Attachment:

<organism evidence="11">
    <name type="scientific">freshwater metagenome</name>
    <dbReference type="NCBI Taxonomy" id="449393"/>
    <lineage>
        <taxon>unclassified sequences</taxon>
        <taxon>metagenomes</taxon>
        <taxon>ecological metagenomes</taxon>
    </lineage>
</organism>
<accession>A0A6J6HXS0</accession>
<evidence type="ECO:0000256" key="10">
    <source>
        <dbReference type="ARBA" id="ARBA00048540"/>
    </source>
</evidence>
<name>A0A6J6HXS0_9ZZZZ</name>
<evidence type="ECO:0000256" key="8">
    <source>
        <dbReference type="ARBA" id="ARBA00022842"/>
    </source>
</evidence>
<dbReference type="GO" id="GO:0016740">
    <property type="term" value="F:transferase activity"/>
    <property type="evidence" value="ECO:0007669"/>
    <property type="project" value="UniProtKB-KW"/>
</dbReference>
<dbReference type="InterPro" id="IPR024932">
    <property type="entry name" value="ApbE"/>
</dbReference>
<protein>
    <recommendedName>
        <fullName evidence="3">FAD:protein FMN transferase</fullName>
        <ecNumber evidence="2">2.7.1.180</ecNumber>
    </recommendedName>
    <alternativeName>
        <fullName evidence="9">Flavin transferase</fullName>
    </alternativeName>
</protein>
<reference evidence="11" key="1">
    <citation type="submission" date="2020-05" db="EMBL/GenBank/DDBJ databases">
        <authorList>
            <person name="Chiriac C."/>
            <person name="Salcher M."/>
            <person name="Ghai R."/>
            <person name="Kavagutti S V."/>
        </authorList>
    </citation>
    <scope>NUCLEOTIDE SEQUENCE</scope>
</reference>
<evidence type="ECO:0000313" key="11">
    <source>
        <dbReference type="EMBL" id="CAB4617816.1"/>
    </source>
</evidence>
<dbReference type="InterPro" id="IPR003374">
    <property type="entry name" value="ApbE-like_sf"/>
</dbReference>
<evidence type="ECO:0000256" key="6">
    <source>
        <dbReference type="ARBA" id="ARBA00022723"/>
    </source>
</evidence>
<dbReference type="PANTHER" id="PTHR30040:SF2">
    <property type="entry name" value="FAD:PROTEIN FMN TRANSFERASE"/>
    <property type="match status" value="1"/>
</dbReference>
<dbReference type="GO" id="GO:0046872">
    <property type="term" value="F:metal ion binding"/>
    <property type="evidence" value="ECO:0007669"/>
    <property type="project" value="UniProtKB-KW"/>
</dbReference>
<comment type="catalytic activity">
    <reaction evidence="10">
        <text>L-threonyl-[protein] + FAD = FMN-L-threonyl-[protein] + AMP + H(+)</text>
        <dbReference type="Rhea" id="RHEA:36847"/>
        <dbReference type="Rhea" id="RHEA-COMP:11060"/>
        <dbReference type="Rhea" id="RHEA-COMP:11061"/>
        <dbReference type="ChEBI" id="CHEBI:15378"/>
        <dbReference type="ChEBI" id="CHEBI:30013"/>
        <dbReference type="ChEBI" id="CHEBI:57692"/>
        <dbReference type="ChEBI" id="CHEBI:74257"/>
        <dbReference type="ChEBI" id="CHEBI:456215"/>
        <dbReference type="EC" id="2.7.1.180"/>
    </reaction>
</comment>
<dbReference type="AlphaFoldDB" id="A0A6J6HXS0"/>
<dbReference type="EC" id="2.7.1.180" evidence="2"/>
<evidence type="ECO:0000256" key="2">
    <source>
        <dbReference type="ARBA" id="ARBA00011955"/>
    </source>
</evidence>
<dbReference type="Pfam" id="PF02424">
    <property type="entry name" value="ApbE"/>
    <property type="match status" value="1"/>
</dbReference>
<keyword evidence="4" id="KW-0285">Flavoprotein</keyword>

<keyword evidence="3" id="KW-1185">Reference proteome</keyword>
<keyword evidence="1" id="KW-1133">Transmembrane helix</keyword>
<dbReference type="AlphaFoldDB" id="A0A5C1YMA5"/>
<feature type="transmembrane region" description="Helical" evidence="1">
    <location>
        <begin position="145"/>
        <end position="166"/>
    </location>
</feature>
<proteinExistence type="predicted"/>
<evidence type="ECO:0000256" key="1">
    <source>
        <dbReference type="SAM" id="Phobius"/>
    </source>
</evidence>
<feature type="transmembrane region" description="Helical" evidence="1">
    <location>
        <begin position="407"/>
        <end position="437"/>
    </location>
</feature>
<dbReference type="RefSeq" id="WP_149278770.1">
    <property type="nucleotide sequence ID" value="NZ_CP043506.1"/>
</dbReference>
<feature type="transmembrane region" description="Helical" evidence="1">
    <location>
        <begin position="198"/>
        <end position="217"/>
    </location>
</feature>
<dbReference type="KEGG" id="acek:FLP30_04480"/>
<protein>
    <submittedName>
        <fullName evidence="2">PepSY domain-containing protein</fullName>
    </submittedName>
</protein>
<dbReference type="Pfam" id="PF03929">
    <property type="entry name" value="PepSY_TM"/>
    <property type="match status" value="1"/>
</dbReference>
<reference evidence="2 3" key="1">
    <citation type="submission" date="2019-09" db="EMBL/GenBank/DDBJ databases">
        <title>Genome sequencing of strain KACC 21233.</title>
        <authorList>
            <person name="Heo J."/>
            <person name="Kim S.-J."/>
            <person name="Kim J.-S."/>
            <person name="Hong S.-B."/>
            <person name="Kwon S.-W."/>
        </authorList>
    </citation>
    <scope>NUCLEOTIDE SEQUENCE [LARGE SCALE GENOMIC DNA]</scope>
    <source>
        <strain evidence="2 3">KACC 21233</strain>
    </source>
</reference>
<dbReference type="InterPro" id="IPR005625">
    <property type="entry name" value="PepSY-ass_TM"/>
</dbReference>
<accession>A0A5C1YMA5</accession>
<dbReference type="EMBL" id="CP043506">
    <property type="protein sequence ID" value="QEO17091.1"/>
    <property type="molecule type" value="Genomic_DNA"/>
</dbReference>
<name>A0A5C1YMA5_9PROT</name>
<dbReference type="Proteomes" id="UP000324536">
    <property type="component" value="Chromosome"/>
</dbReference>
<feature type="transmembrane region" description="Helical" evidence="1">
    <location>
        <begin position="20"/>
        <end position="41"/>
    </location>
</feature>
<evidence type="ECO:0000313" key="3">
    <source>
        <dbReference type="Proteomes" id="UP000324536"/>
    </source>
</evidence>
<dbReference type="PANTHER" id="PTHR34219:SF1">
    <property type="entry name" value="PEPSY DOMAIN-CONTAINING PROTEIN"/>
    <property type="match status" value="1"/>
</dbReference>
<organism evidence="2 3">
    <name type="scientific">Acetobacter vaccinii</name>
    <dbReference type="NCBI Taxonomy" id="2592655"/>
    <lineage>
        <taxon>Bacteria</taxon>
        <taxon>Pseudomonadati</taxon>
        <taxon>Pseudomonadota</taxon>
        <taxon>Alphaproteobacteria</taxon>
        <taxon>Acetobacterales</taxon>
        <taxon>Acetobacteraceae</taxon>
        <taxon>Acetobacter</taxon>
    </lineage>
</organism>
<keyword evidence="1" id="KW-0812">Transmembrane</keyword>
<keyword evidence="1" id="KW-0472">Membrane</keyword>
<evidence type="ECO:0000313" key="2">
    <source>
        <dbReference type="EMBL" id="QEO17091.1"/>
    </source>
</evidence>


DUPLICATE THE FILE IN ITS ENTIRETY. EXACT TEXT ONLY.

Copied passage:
<organism evidence="11">
    <name type="scientific">freshwater metagenome</name>
    <dbReference type="NCBI Taxonomy" id="449393"/>
    <lineage>
        <taxon>unclassified sequences</taxon>
        <taxon>metagenomes</taxon>
        <taxon>ecological metagenomes</taxon>
    </lineage>
</organism>
<accession>A0A6J6HXS0</accession>
<evidence type="ECO:0000256" key="10">
    <source>
        <dbReference type="ARBA" id="ARBA00048540"/>
    </source>
</evidence>
<name>A0A6J6HXS0_9ZZZZ</name>
<evidence type="ECO:0000256" key="8">
    <source>
        <dbReference type="ARBA" id="ARBA00022842"/>
    </source>
</evidence>
<dbReference type="GO" id="GO:0016740">
    <property type="term" value="F:transferase activity"/>
    <property type="evidence" value="ECO:0007669"/>
    <property type="project" value="UniProtKB-KW"/>
</dbReference>
<dbReference type="InterPro" id="IPR024932">
    <property type="entry name" value="ApbE"/>
</dbReference>
<protein>
    <recommendedName>
        <fullName evidence="3">FAD:protein FMN transferase</fullName>
        <ecNumber evidence="2">2.7.1.180</ecNumber>
    </recommendedName>
    <alternativeName>
        <fullName evidence="9">Flavin transferase</fullName>
    </alternativeName>
</protein>
<reference evidence="11" key="1">
    <citation type="submission" date="2020-05" db="EMBL/GenBank/DDBJ databases">
        <authorList>
            <person name="Chiriac C."/>
            <person name="Salcher M."/>
            <person name="Ghai R."/>
            <person name="Kavagutti S V."/>
        </authorList>
    </citation>
    <scope>NUCLEOTIDE SEQUENCE</scope>
</reference>
<evidence type="ECO:0000313" key="11">
    <source>
        <dbReference type="EMBL" id="CAB4617816.1"/>
    </source>
</evidence>
<dbReference type="InterPro" id="IPR003374">
    <property type="entry name" value="ApbE-like_sf"/>
</dbReference>
<evidence type="ECO:0000256" key="6">
    <source>
        <dbReference type="ARBA" id="ARBA00022723"/>
    </source>
</evidence>
<dbReference type="PANTHER" id="PTHR30040:SF2">
    <property type="entry name" value="FAD:PROTEIN FMN TRANSFERASE"/>
    <property type="match status" value="1"/>
</dbReference>
<dbReference type="GO" id="GO:0046872">
    <property type="term" value="F:metal ion binding"/>
    <property type="evidence" value="ECO:0007669"/>
    <property type="project" value="UniProtKB-KW"/>
</dbReference>
<comment type="catalytic activity">
    <reaction evidence="10">
        <text>L-threonyl-[protein] + FAD = FMN-L-threonyl-[protein] + AMP + H(+)</text>
        <dbReference type="Rhea" id="RHEA:36847"/>
        <dbReference type="Rhea" id="RHEA-COMP:11060"/>
        <dbReference type="Rhea" id="RHEA-COMP:11061"/>
        <dbReference type="ChEBI" id="CHEBI:15378"/>
        <dbReference type="ChEBI" id="CHEBI:30013"/>
        <dbReference type="ChEBI" id="CHEBI:57692"/>
        <dbReference type="ChEBI" id="CHEBI:74257"/>
        <dbReference type="ChEBI" id="CHEBI:456215"/>
        <dbReference type="EC" id="2.7.1.180"/>
    </reaction>
</comment>
<dbReference type="AlphaFoldDB" id="A0A6J6HXS0"/>
<dbReference type="EC" id="2.7.1.180" evidence="2"/>
<evidence type="ECO:0000256" key="2">
    <source>
        <dbReference type="ARBA" id="ARBA00011955"/>
    </source>
</evidence>
<dbReference type="Pfam" id="PF02424">
    <property type="entry name" value="ApbE"/>
    <property type="match status" value="1"/>
</dbReference>
<keyword evidence="4" id="KW-0285">Flavoprotein</keyword>

<keyword evidence="3" id="KW-1185">Reference proteome</keyword>
<keyword evidence="1" id="KW-1133">Transmembrane helix</keyword>
<dbReference type="AlphaFoldDB" id="A0A5C1YMA5"/>
<feature type="transmembrane region" description="Helical" evidence="1">
    <location>
        <begin position="145"/>
        <end position="166"/>
    </location>
</feature>
<proteinExistence type="predicted"/>
<evidence type="ECO:0000256" key="1">
    <source>
        <dbReference type="SAM" id="Phobius"/>
    </source>
</evidence>
<feature type="transmembrane region" description="Helical" evidence="1">
    <location>
        <begin position="407"/>
        <end position="437"/>
    </location>
</feature>
<dbReference type="RefSeq" id="WP_149278770.1">
    <property type="nucleotide sequence ID" value="NZ_CP043506.1"/>
</dbReference>
<feature type="transmembrane region" description="Helical" evidence="1">
    <location>
        <begin position="198"/>
        <end position="217"/>
    </location>
</feature>
<dbReference type="KEGG" id="acek:FLP30_04480"/>
<protein>
    <submittedName>
        <fullName evidence="2">PepSY domain-containing protein</fullName>
    </submittedName>
</protein>
<dbReference type="Pfam" id="PF03929">
    <property type="entry name" value="PepSY_TM"/>
    <property type="match status" value="1"/>
</dbReference>
<reference evidence="2 3" key="1">
    <citation type="submission" date="2019-09" db="EMBL/GenBank/DDBJ databases">
        <title>Genome sequencing of strain KACC 21233.</title>
        <authorList>
            <person name="Heo J."/>
            <person name="Kim S.-J."/>
            <person name="Kim J.-S."/>
            <person name="Hong S.-B."/>
            <person name="Kwon S.-W."/>
        </authorList>
    </citation>
    <scope>NUCLEOTIDE SEQUENCE [LARGE SCALE GENOMIC DNA]</scope>
    <source>
        <strain evidence="2 3">KACC 21233</strain>
    </source>
</reference>
<dbReference type="InterPro" id="IPR005625">
    <property type="entry name" value="PepSY-ass_TM"/>
</dbReference>
<accession>A0A5C1YMA5</accession>
<dbReference type="EMBL" id="CP043506">
    <property type="protein sequence ID" value="QEO17091.1"/>
    <property type="molecule type" value="Genomic_DNA"/>
</dbReference>
<name>A0A5C1YMA5_9PROT</name>
<dbReference type="Proteomes" id="UP000324536">
    <property type="component" value="Chromosome"/>
</dbReference>
<feature type="transmembrane region" description="Helical" evidence="1">
    <location>
        <begin position="20"/>
        <end position="41"/>
    </location>
</feature>
<evidence type="ECO:0000313" key="3">
    <source>
        <dbReference type="Proteomes" id="UP000324536"/>
    </source>
</evidence>
<dbReference type="PANTHER" id="PTHR34219:SF1">
    <property type="entry name" value="PEPSY DOMAIN-CONTAINING PROTEIN"/>
    <property type="match status" value="1"/>
</dbReference>
<organism evidence="2 3">
    <name type="scientific">Acetobacter vaccinii</name>
    <dbReference type="NCBI Taxonomy" id="2592655"/>
    <lineage>
        <taxon>Bacteria</taxon>
        <taxon>Pseudomonadati</taxon>
        <taxon>Pseudomonadota</taxon>
        <taxon>Alphaproteobacteria</taxon>
        <taxon>Acetobacterales</taxon>
        <taxon>Acetobacteraceae</taxon>
        <taxon>Acetobacter</taxon>
    </lineage>
</organism>
<keyword evidence="1" id="KW-0812">Transmembrane</keyword>
<keyword evidence="1" id="KW-0472">Membrane</keyword>
<evidence type="ECO:0000313" key="2">
    <source>
        <dbReference type="EMBL" id="QEO17091.1"/>
    </source>
</evidence>